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It’s a week before Christmas, and all the children anticipate the special day. Fun-filled dreams smothered with gifts and candy canes on trees—oh, how their delight grew.
Forty hours passed; it’s Christmas Eve at last. Time to visit grandmas—a dinner for eight, food galore, just waiting for us to devour.
We arrive at four, pour out of the car and knock on the door. Grandma hugs everyone, but papa sighed. He’s a mean old bastard with a squint in his eye and always destroys the day. Please keep this between you and me; if he finds out I spoke this way, I’ll end up with a broken eye. He’s a tyrant, all right.
After supper, we all sat in the living room. The fire’s flame burns bright from the cherry wood—what a wonderful sight. Charm and warmth fill the room as the Christmas lights turn the youthful faces red with delight; the winter’s night is below the freeze, zero degrees this December eve. Grandma asked, kids in lap, “My dear’s, what do you want for Christmas”? One child came back, without missing a beat, “a hot wheel, please, for me!” Grandma smiled with glee, singing, “We better wait for Christmas to see.”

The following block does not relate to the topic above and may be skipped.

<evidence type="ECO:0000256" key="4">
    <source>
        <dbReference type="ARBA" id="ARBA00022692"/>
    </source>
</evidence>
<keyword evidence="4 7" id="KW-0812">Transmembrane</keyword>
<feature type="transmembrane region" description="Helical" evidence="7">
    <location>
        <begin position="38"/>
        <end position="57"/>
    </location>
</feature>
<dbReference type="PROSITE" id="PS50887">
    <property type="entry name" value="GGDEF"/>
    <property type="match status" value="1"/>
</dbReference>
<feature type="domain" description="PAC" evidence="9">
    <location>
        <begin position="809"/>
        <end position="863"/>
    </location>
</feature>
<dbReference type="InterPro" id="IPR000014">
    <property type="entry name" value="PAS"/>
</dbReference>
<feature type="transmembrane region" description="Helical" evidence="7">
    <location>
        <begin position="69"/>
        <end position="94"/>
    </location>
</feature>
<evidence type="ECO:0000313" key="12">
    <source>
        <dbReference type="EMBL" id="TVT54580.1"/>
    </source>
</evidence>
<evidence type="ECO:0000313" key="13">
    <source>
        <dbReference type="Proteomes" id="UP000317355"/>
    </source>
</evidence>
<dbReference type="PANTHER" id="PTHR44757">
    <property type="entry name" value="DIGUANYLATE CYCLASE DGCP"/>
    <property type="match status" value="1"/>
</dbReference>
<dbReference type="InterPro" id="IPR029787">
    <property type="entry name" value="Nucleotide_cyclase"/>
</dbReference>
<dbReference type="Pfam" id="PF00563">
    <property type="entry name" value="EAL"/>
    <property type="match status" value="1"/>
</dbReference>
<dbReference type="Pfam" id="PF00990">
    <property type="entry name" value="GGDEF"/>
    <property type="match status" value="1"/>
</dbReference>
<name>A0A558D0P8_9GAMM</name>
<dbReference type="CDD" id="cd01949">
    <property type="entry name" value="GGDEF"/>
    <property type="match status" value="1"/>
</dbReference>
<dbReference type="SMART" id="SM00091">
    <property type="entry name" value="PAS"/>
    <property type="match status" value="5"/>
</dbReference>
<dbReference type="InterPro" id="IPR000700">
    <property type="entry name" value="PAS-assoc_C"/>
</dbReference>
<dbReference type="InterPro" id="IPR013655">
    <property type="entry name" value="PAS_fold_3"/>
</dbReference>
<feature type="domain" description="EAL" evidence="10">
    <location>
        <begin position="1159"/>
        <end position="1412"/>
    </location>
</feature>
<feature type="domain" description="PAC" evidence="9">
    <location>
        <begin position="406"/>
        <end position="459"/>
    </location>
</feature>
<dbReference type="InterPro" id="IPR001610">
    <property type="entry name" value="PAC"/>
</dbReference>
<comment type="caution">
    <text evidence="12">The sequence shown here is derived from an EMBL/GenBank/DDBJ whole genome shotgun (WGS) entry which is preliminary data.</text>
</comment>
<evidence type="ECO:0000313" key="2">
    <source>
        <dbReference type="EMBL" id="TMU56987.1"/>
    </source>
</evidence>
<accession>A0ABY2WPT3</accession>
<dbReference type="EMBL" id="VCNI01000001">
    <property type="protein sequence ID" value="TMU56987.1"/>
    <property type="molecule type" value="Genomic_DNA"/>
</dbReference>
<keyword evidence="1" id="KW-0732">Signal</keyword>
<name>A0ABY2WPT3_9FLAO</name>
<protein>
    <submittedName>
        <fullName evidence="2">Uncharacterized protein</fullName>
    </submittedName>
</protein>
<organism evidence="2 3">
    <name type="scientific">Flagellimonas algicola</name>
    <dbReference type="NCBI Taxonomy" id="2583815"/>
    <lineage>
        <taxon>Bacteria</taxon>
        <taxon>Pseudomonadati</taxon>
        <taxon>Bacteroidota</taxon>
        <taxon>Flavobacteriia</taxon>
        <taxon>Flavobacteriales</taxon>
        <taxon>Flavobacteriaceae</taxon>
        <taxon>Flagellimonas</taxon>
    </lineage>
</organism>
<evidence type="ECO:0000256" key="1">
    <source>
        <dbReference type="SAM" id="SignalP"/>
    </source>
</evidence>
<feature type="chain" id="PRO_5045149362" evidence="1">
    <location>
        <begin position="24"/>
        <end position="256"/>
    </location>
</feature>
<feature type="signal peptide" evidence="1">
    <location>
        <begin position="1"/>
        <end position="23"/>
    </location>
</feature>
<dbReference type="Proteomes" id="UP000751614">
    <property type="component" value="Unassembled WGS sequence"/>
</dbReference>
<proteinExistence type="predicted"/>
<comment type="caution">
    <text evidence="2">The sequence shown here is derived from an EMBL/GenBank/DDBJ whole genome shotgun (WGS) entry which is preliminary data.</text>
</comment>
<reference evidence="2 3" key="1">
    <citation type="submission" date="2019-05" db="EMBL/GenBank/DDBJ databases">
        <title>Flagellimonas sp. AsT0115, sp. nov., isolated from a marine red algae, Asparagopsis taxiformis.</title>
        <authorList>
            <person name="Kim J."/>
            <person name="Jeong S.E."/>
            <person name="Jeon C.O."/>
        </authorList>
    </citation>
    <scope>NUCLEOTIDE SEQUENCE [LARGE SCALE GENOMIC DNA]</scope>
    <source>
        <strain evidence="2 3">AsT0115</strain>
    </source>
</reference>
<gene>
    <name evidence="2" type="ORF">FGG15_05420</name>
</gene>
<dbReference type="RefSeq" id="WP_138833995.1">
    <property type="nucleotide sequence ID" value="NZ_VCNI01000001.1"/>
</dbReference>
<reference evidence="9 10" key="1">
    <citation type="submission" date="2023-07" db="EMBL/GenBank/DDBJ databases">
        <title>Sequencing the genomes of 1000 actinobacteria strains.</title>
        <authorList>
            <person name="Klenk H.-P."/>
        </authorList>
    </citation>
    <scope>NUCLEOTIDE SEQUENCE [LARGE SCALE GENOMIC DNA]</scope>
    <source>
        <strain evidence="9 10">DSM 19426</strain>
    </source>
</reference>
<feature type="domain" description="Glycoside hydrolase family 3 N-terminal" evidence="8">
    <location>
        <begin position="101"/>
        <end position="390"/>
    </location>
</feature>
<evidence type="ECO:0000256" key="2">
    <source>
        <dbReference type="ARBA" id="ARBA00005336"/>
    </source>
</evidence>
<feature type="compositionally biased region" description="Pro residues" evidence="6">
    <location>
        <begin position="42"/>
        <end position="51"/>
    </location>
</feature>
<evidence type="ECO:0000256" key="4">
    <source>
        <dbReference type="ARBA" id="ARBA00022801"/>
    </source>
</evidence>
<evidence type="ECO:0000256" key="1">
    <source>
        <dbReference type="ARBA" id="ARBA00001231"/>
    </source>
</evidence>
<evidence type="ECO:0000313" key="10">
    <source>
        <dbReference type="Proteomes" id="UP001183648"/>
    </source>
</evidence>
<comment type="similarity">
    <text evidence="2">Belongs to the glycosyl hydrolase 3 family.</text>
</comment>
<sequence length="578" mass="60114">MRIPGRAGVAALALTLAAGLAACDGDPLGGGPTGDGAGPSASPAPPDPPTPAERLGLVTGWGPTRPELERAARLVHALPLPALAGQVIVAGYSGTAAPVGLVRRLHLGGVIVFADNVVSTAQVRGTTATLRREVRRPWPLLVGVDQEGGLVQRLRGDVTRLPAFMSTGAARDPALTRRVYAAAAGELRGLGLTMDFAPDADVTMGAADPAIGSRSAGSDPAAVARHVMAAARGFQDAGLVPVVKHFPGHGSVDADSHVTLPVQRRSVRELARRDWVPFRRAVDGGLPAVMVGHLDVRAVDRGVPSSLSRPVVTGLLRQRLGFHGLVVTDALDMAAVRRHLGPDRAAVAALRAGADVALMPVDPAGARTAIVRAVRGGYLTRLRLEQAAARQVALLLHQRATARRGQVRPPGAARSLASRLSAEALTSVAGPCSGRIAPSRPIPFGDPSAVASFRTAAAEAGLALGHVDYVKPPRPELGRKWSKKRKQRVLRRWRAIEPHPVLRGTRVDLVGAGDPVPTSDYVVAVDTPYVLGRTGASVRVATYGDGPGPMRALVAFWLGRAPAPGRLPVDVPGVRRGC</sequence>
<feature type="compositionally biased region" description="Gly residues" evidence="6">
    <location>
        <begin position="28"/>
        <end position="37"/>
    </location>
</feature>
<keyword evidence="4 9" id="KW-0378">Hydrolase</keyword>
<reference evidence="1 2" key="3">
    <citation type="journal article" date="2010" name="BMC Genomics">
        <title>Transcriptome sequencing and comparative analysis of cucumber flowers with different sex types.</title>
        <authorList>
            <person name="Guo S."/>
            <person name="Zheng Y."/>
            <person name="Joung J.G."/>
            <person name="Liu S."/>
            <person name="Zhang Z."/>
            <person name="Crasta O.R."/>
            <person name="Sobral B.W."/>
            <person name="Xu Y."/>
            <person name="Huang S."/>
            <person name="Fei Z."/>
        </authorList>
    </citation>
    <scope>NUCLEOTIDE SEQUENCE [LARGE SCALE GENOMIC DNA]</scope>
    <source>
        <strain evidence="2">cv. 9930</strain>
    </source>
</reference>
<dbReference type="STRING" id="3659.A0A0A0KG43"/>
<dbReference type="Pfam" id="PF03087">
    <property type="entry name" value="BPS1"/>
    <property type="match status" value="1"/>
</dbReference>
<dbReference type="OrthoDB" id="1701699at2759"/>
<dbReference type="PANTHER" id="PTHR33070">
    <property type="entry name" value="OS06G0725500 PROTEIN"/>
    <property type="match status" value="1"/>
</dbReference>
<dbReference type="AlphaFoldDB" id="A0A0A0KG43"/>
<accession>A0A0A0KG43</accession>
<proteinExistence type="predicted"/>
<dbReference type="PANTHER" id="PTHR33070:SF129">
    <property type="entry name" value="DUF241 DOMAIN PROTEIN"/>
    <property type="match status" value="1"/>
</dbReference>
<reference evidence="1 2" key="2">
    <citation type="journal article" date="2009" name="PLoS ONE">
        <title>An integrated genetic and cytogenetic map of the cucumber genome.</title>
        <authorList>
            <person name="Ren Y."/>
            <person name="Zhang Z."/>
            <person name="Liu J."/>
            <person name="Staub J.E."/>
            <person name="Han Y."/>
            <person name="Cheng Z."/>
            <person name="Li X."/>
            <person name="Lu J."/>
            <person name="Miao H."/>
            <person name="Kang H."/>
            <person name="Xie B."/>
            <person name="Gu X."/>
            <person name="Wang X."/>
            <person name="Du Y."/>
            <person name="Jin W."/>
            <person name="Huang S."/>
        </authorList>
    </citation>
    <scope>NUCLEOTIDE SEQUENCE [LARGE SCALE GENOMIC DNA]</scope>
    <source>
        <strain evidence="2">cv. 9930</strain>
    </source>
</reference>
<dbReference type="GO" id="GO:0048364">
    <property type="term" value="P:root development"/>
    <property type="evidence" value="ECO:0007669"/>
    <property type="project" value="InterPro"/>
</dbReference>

We laughed and smiled back at Grandma. Out of the blue, another child spoke, “I need a Big Wheel. Yellow, red, and black to go real fast.” Grandma laughed, “Tomorrow, let’s see what Santa brings! Time for bed, it’s half-past ten.”
And in between the fun and joy, we glanced at papa’s face; the look of a madman gone wild, yet he held his peace. The children sensed the old bastard’s tension, but he didn’t react. Or so they believed.
Cookies and milk left on the mantel’s ledge. Off to bed, they went, fast asleep with dreams of Christmas peace. Then at the stroke of three, the bastard, drunk and obscene, entered their room like a disease. One by one, he did what he has done: another Christmas destroyed. They couldn’t scream but planned the deed; once they reached the age and the old bastard felt safe, retribution will reign. An eye for an eye and a tooth for a tooth. He does not recognize the rage they obtained from the abuse he did bring. And one day, Christmas justice will ring.
Until then, the children will wait to celebrate.